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PROOF OF PURCHASE—Educators at Dysart USD must justify the learning value of all technology purchases, such as the laptop (above) being used by a student at Sonoran Heights Elementary School.

Administrators now strive to align strong technology plans with district strategic goals.

All districts face employee issues. Some have learned better than others how to address problems early, before they erupt.

Educators and psychologists propose a host of explanations for the apparent uptick in student anxiety. Some point to public events – terrorism, school shootings, opioid addiction, the coarsening of political discourse in the age of Trump.

Others blame technology—devices that substitute electronic contact for face-to-face interaction, and social media that transform school-hours drama into a 24-7 preoccupation.

Still others look to family dysfunction, or pressure to match parental achievements. “The anxiety comes from so many different sources.

the best medicine—A “laughter yoga” session reduces student stress in the West Windsor-Plainsboro Regional School District in New Jersey. The district has also provided PD to show teachers how to conduct meditation and breathing exercises to ease their own and students’ anxiety.

Across the country, districts are grappling with rising levels of student anxiety attributed to everything from academic pressures to larger social forces. 

Daniel Koretz, one of the nation’s foremost experts on education testing, is the Henry Lee Shattuck professor of education at the Harvard Graduate School of Education and author of "The Testing Charade: Pretending to Make Schools Better."

In The Testing Charade: Pretending to Make Schools Better, Daniel Koretz says the pressure to raise achievement test scores often leads to outright cheating.

Source: U.S. Department of Energy / Source: Orlando Utilities Commission

Faced with tight budgets and the expanding use of electricity-hungry technology, districts are turning to energy efficiency solutions that don’t sacrifice learning power.

Homework. Students dread it. Parents have a love/hate relationship with it. Teachers feel they need to give it. There are arguments on all sides. Some cite studies which show that homework doesn’t help students, while others defend it to the bitter end.

What if…

Breaking down silos is far from a new concept. More than 25 years ago, Jack Welch, former CEO of General Electric, championed the idea of working across organizational boundaries.

Today, we live in a far different world. Our communications technologies have dramatically improved, and we have instant access to massive amounts of information. The promise of eliminating hierarchical, siloed and fragmented processes and culture seems certain.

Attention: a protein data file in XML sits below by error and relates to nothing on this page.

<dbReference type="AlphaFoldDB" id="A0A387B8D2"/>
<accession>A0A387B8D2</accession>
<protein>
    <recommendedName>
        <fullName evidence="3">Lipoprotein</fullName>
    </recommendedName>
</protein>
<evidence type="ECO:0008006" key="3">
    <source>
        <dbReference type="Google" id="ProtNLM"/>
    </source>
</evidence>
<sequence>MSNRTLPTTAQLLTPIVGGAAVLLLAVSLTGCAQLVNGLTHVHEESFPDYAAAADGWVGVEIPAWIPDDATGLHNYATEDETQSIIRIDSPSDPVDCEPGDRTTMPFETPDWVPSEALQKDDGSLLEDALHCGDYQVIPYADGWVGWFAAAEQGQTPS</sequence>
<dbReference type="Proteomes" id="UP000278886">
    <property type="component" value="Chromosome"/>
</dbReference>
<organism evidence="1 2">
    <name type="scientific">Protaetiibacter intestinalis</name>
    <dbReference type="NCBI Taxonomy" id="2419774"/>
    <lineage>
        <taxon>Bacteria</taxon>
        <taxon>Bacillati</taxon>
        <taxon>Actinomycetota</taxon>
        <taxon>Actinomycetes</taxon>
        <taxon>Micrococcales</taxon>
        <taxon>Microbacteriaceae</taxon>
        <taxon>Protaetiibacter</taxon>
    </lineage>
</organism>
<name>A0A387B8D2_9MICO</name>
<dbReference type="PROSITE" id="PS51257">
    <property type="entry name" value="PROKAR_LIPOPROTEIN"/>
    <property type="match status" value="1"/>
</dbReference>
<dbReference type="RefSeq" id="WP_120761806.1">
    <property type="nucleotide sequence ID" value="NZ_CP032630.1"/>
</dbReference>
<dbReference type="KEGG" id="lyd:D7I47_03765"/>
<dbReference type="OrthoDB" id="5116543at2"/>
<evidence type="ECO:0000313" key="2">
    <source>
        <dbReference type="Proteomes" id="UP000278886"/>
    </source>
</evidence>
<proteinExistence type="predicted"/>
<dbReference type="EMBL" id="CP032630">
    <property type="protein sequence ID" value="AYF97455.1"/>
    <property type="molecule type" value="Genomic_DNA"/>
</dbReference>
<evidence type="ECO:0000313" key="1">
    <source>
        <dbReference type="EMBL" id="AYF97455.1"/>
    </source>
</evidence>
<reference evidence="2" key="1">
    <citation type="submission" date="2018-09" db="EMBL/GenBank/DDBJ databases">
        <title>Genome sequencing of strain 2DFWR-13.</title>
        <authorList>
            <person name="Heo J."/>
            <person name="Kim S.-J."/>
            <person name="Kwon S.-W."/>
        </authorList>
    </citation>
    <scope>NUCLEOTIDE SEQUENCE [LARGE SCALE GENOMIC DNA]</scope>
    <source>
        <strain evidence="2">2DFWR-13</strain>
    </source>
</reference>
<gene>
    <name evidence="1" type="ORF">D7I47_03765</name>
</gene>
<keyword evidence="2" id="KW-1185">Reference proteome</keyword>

Dallas ISD’s morning drop-in centers for homeless high school students provide necessities such as take-home food, hygiene products and a place to wash clothes.

Cheryl Logan will be superintendent of Omaha Public Schools, Nebraska’s largest school district.

On July 1, Cheryl Logan begins her tenure as superintendent of Omaha Public Schools, Nebraska’s largest school district.

EXTRA SUPPORT—At the ESL academy, high school ELLs get after-school help with homework and other study support. Teachers from all disciplines are available while students work independently, in teams or in small groups.

A combination of grants and community outreach allowed Piscataway Township Schools to adopt a “cradle to career” approach to serve its large—and rapidly growing—population of ELLs more effectively.

Source: “States Leading for Equity: Promising Practices Advancing the Equity Commitments,” 2018;  The Council of Chief State School Officers, America’s Promise Alliance  and The Aspen Institute; DAmag.me/ccsso

In 2016, state education leaders, advocates and civil rights leaders gathered together to develop actions to support education equity. A year later, 10 general equity-boosting practices have emerged from across the U.S. 

Most state standards fail to include meaningful requirements for learning about slavery. (GerryImages.com)

Schools fail to adequately teach the history of American slavery, partly because teachers lack the preparation to cover it, according to a recent study from the Southern Poverty Law Center.

When hiring teachers, districts are more likely to select better candidates if they use screening tools designed to align closely with actual classroom experiences and expectations.

Source: International Labor Organization

New California laws make the state first in the nation to adopt human trafficking and sexual abuse prevention education and training for students and teachers.

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